Round number-itis at 2500

In Free by Cam Hui

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Mid-week market update: I normally write my mid-week market update on Wednesday, but the market action on FOMC decision days tend to be wildcards and not necessarily indicative of future market direction, therefore I am writing my commentary a day early.

I agree with Jonathan Krinsky of MKM Partners when he wrote that the stock market is likely to encounter some resistance at SPX 2500, but the intermediate term remains bullish.
 

 

There are a number of strong negative seasonal factors at work, as well as some short-term overbought indicators that point to either a period of consolidation or shallow pullback. That said, I discovered a little noticed but unusual sentiment buy signal that has historically resolved itself bullishly in the past.

Negative seasonality

Rob Hanna at Quantifiable Edges highlighted the negative seasonal pattern in the week after September option expiry (OpEx). Here are the returns for the period 1990-2016.
 

 

Hanna further graphically illustrated the negative seasonality for this week by showing the post-September OpEx weekly returns in this chart.
 

 

David Bergstrom found a similar negative seasonal effect at this time of the year (note highlighted dates in red).
 

 

For what it`s worth, Wednesday night is the start of Rosh Hashanah. Just remember the trader`s adage of “Sell Rosh Hashanah, Buy Yom Kippur”.

Overbought market

As well, Trade Followers, which follows trader sentiment on Twitter, found that all sectors were overbought last week. This is almost a surefire sign of a short-term top, or, at a minimum, a period of sideways market action.
 

 

The last time this happened was in late July and early August.
 

 

NAAIM contrarian buy signal

I hadn’t noticed this until Monday, but NAAIM sentiment, which measures the sentiment of RIA portfolio managers, registered a contrarian buy signal last Thursday. In the past, whenever NAAIM sentiment has fallen below its lower Bollinger Band, it has been a very good buy signal (see vertical lines).
 

 

I missed the NAAIM sentiment buy signal because it was so unusual. NAAIM sentiment became more bearish even as all other sentiment surveys got more bullish last week. As an example, here is the AAII bull/bear spread.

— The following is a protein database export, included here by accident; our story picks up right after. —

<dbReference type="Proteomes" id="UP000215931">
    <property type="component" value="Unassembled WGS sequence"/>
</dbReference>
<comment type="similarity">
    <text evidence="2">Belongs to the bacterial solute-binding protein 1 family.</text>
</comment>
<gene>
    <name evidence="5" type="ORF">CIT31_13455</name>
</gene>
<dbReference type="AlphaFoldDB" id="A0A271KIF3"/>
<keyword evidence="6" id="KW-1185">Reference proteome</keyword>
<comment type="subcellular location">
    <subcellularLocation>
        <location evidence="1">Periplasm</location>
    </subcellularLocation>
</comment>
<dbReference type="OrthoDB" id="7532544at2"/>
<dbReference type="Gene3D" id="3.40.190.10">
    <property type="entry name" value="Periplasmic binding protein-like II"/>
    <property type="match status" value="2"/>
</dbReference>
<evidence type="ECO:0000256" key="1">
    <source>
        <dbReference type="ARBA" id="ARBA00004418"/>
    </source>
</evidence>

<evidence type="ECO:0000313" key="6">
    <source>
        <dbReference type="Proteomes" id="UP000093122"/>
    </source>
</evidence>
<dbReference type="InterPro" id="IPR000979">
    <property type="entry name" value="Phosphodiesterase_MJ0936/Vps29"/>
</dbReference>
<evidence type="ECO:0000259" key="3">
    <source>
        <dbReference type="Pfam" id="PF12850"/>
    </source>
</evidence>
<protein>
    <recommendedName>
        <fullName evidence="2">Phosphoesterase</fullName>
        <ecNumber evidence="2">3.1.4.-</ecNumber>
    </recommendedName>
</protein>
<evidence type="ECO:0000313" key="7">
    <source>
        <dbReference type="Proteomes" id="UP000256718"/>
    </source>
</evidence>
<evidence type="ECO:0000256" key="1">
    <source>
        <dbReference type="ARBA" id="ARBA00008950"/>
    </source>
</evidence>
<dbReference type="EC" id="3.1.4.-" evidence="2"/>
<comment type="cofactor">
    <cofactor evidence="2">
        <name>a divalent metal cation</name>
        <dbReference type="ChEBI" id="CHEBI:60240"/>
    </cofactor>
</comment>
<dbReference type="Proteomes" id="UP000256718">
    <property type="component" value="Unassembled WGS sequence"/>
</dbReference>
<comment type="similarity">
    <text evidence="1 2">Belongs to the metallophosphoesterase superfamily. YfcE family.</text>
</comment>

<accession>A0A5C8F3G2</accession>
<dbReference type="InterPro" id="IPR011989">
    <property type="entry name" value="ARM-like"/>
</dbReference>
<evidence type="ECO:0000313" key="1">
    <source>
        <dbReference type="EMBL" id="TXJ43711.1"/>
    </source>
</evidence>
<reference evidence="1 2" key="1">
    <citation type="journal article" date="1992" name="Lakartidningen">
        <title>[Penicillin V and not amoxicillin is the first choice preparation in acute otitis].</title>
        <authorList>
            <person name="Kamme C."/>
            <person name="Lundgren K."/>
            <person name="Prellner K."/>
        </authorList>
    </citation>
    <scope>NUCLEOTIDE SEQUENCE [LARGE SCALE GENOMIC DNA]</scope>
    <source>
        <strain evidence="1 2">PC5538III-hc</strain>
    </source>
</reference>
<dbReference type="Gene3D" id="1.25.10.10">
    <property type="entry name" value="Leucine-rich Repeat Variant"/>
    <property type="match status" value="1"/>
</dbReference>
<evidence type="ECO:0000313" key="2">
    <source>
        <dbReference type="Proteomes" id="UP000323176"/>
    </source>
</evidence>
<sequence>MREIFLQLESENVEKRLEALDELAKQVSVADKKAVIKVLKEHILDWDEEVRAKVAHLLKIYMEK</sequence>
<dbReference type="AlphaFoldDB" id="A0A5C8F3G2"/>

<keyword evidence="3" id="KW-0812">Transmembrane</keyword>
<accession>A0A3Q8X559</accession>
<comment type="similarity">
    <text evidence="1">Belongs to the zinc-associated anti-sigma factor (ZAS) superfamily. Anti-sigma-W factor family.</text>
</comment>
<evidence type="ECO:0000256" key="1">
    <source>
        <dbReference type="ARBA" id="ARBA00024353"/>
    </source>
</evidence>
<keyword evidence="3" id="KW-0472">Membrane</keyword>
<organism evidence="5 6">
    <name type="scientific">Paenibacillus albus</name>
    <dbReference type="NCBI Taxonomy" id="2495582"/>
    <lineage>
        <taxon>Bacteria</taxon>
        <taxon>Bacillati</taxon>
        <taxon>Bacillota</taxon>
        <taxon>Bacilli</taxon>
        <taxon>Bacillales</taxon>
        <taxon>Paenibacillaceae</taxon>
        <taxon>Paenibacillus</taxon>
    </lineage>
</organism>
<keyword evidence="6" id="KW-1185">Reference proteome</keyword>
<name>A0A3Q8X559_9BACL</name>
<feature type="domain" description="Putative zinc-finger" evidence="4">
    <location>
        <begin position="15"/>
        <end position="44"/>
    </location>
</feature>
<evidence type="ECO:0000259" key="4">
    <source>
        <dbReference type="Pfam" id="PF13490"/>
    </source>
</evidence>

Here is a chart of the Market Vane bulls.
 

 

Here is the CNN Money Fear and Greed Index, which has strengthened to levels consistent with past sentiment peaks.
 

 

I could go on, but you get the idea. A dive into the the NAAIM data breakdowns revealed some suspicious readings.
 

 

Here are my main takeaways from the data analysis:

  • Average sentiment fell, or got more bearish (red box), but median sentiment rose (black box), which is unusual.
  • The divergence can be explained by a decline in quartile 1 sentiment and a rise in quartile 2 sentiment.

The decline in NAAIM sentiment, or increasing bearishness, could be the result of a data error. Median sentiment became more bullish, which is consistent with the results of the other sentiment surveys. However, the decline in the average sentiment could be attributable to either one or two respondents becoming extremely bearish, or a data entry error where someone mistakenly entered a survey response as “0”.

If we were to assume that the NAAIM contrarian buy signal is correct, then a study of past signals reveal astoundingly bullish results for this buy signal. Returns appear to top roughly six weeks after a buy signal.
 

I will therefore be watching carefully if this anomalous reading persists when NAAIM releases its next survey on Thursday. The evolution of the first quartile figure will be of particular importance. If last week’s NAAIM average was the result of a data error, then the first quartile reading should rise back to the high 60s or low 70s, and standard deviation should also decline from its relatively elevated level of 52.95.
 

In the meantime, my inner trader remains tilted towards the short side, pending a resolution of the NAAIM data puzzle.

Disclosure: Long SPXU

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